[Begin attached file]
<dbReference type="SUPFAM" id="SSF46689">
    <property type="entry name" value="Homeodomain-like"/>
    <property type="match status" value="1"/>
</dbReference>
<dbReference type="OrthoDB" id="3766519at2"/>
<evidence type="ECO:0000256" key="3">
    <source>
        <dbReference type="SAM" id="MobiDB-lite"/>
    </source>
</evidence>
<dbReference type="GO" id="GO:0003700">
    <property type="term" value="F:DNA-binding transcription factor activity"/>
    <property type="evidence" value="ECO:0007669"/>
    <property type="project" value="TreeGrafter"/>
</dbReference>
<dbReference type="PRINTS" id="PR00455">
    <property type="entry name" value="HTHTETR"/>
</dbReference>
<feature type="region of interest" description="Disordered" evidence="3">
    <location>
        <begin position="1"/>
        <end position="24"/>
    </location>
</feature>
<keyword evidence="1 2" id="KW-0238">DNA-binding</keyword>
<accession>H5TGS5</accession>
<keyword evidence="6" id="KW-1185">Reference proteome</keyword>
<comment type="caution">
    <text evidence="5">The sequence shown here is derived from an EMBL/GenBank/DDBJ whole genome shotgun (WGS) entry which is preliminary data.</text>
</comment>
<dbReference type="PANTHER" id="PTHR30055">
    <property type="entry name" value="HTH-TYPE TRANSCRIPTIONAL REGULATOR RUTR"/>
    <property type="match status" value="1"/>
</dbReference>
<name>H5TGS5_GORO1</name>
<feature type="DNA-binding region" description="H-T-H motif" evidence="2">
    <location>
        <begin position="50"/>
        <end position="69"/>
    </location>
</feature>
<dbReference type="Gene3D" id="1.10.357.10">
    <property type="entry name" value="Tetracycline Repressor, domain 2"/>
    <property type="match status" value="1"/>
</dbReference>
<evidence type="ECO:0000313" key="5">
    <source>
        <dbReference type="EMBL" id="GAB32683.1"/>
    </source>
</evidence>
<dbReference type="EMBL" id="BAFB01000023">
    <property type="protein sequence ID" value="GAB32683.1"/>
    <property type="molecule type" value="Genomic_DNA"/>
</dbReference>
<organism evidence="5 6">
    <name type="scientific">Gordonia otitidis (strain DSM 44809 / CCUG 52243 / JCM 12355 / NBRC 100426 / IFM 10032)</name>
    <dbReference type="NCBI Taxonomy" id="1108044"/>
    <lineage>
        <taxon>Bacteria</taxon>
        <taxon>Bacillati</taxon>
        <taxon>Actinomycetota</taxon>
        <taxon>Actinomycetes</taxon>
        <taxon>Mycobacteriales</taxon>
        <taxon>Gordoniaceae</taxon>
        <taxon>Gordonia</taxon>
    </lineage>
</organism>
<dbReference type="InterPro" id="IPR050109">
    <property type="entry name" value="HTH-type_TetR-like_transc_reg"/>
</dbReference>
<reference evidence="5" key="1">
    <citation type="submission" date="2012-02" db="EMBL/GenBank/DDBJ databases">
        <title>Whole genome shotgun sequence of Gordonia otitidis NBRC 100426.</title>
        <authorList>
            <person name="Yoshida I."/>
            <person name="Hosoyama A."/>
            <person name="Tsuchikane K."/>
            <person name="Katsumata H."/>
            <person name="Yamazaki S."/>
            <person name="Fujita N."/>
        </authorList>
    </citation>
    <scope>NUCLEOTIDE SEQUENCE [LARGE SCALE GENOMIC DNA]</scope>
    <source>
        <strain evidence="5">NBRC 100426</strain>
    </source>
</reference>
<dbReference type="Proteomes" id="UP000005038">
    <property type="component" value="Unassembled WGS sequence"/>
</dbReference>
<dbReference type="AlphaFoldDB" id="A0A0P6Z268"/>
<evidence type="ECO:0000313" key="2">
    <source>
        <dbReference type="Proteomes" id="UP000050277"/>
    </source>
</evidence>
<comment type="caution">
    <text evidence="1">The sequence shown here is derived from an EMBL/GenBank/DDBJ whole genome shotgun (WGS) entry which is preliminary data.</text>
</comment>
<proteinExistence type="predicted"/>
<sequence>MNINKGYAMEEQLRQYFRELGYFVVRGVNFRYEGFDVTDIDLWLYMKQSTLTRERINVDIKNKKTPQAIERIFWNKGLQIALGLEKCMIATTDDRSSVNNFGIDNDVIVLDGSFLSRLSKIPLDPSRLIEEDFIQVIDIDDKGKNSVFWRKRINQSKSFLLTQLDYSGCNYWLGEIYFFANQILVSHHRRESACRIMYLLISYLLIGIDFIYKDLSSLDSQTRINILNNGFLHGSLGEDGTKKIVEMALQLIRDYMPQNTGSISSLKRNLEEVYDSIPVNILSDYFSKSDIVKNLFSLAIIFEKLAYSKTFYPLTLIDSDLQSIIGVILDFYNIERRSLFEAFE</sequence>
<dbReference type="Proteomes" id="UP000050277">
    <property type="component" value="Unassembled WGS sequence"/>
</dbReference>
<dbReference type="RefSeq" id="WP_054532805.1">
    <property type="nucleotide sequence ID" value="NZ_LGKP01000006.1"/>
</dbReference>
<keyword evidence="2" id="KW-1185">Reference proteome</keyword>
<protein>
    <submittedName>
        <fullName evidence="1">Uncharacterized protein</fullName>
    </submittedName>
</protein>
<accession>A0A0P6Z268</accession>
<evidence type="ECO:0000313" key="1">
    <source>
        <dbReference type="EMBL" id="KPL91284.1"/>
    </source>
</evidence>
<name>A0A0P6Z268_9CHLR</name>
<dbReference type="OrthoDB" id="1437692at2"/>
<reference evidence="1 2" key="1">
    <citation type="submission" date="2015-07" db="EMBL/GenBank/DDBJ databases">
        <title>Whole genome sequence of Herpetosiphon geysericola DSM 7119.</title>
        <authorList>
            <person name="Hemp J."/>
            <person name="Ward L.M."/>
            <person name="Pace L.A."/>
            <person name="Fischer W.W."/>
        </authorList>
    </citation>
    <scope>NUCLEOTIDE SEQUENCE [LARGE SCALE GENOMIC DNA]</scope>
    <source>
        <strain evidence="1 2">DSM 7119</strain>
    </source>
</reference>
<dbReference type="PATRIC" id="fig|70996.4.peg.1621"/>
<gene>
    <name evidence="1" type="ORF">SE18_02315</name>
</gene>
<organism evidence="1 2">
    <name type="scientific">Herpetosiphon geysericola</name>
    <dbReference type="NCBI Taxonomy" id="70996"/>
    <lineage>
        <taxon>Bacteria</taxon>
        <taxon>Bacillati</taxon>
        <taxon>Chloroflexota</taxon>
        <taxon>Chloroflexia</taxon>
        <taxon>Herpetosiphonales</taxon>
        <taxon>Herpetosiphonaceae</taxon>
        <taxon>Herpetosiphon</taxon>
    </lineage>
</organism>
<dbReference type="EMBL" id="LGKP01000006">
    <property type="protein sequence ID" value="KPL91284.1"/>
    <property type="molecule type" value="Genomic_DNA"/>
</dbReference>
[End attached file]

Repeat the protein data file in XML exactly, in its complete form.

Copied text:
<dbReference type="SUPFAM" id="SSF46689">
    <property type="entry name" value="Homeodomain-like"/>
    <property type="match status" value="1"/>
</dbReference>
<dbReference type="OrthoDB" id="3766519at2"/>
<evidence type="ECO:0000256" key="3">
    <source>
        <dbReference type="SAM" id="MobiDB-lite"/>
    </source>
</evidence>
<dbReference type="GO" id="GO:0003700">
    <property type="term" value="F:DNA-binding transcription factor activity"/>
    <property type="evidence" value="ECO:0007669"/>
    <property type="project" value="TreeGrafter"/>
</dbReference>
<dbReference type="PRINTS" id="PR00455">
    <property type="entry name" value="HTHTETR"/>
</dbReference>
<feature type="region of interest" description="Disordered" evidence="3">
    <location>
        <begin position="1"/>
        <end position="24"/>
    </location>
</feature>
<keyword evidence="1 2" id="KW-0238">DNA-binding</keyword>
<accession>H5TGS5</accession>
<keyword evidence="6" id="KW-1185">Reference proteome</keyword>
<comment type="caution">
    <text evidence="5">The sequence shown here is derived from an EMBL/GenBank/DDBJ whole genome shotgun (WGS) entry which is preliminary data.</text>
</comment>
<dbReference type="PANTHER" id="PTHR30055">
    <property type="entry name" value="HTH-TYPE TRANSCRIPTIONAL REGULATOR RUTR"/>
    <property type="match status" value="1"/>
</dbReference>
<name>H5TGS5_GORO1</name>
<feature type="DNA-binding region" description="H-T-H motif" evidence="2">
    <location>
        <begin position="50"/>
        <end position="69"/>
    </location>
</feature>
<dbReference type="Gene3D" id="1.10.357.10">
    <property type="entry name" value="Tetracycline Repressor, domain 2"/>
    <property type="match status" value="1"/>
</dbReference>
<evidence type="ECO:0000313" key="5">
    <source>
        <dbReference type="EMBL" id="GAB32683.1"/>
    </source>
</evidence>
<dbReference type="EMBL" id="BAFB01000023">
    <property type="protein sequence ID" value="GAB32683.1"/>
    <property type="molecule type" value="Genomic_DNA"/>
</dbReference>
<organism evidence="5 6">
    <name type="scientific">Gordonia otitidis (strain DSM 44809 / CCUG 52243 / JCM 12355 / NBRC 100426 / IFM 10032)</name>
    <dbReference type="NCBI Taxonomy" id="1108044"/>
    <lineage>
        <taxon>Bacteria</taxon>
        <taxon>Bacillati</taxon>
        <taxon>Actinomycetota</taxon>
        <taxon>Actinomycetes</taxon>
        <taxon>Mycobacteriales</taxon>
        <taxon>Gordoniaceae</taxon>
        <taxon>Gordonia</taxon>
    </lineage>
</organism>
<dbReference type="InterPro" id="IPR050109">
    <property type="entry name" value="HTH-type_TetR-like_transc_reg"/>
</dbReference>
<reference evidence="5" key="1">
    <citation type="submission" date="2012-02" db="EMBL/GenBank/DDBJ databases">
        <title>Whole genome shotgun sequence of Gordonia otitidis NBRC 100426.</title>
        <authorList>
            <person name="Yoshida I."/>
            <person name="Hosoyama A."/>
            <person name="Tsuchikane K."/>
            <person name="Katsumata H."/>
            <person name="Yamazaki S."/>
            <person name="Fujita N."/>
        </authorList>
    </citation>
    <scope>NUCLEOTIDE SEQUENCE [LARGE SCALE GENOMIC DNA]</scope>
    <source>
        <strain evidence="5">NBRC 100426</strain>
    </source>
</reference>
<dbReference type="Proteomes" id="UP000005038">
    <property type="component" value="Unassembled WGS sequence"/>
</dbReference>
<dbReference type="AlphaFoldDB" id="A0A0P6Z268"/>
<evidence type="ECO:0000313" key="2">
    <source>
        <dbReference type="Proteomes" id="UP000050277"/>
    </source>
</evidence>
<comment type="caution">
    <text evidence="1">The sequence shown here is derived from an EMBL/GenBank/DDBJ whole genome shotgun (WGS) entry which is preliminary data.</text>
</comment>
<proteinExistence type="predicted"/>
<sequence>MNINKGYAMEEQLRQYFRELGYFVVRGVNFRYEGFDVTDIDLWLYMKQSTLTRERINVDIKNKKTPQAIERIFWNKGLQIALGLEKCMIATTDDRSSVNNFGIDNDVIVLDGSFLSRLSKIPLDPSRLIEEDFIQVIDIDDKGKNSVFWRKRINQSKSFLLTQLDYSGCNYWLGEIYFFANQILVSHHRRESACRIMYLLISYLLIGIDFIYKDLSSLDSQTRINILNNGFLHGSLGEDGTKKIVEMALQLIRDYMPQNTGSISSLKRNLEEVYDSIPVNILSDYFSKSDIVKNLFSLAIIFEKLAYSKTFYPLTLIDSDLQSIIGVILDFYNIERRSLFEAFE</sequence>
<dbReference type="Proteomes" id="UP000050277">
    <property type="component" value="Unassembled WGS sequence"/>
</dbReference>
<dbReference type="RefSeq" id="WP_054532805.1">
    <property type="nucleotide sequence ID" value="NZ_LGKP01000006.1"/>
</dbReference>
<keyword evidence="2" id="KW-1185">Reference proteome</keyword>
<protein>
    <submittedName>
        <fullName evidence="1">Uncharacterized protein</fullName>
    </submittedName>
</protein>
<accession>A0A0P6Z268</accession>
<evidence type="ECO:0000313" key="1">
    <source>
        <dbReference type="EMBL" id="KPL91284.1"/>
    </source>
</evidence>
<name>A0A0P6Z268_9CHLR</name>
<dbReference type="OrthoDB" id="1437692at2"/>
<reference evidence="1 2" key="1">
    <citation type="submission" date="2015-07" db="EMBL/GenBank/DDBJ databases">
        <title>Whole genome sequence of Herpetosiphon geysericola DSM 7119.</title>
        <authorList>
            <person name="Hemp J."/>
            <person name="Ward L.M."/>
            <person name="Pace L.A."/>
            <person name="Fischer W.W."/>
        </authorList>
    </citation>
    <scope>NUCLEOTIDE SEQUENCE [LARGE SCALE GENOMIC DNA]</scope>
    <source>
        <strain evidence="1 2">DSM 7119</strain>
    </source>
</reference>
<dbReference type="PATRIC" id="fig|70996.4.peg.1621"/>
<gene>
    <name evidence="1" type="ORF">SE18_02315</name>
</gene>
<organism evidence="1 2">
    <name type="scientific">Herpetosiphon geysericola</name>
    <dbReference type="NCBI Taxonomy" id="70996"/>
    <lineage>
        <taxon>Bacteria</taxon>
        <taxon>Bacillati</taxon>
        <taxon>Chloroflexota</taxon>
        <taxon>Chloroflexia</taxon>
        <taxon>Herpetosiphonales</taxon>
        <taxon>Herpetosiphonaceae</taxon>
        <taxon>Herpetosiphon</taxon>
    </lineage>
</organism>
<dbReference type="EMBL" id="LGKP01000006">
    <property type="protein sequence ID" value="KPL91284.1"/>
    <property type="molecule type" value="Genomic_DNA"/>
</dbReference>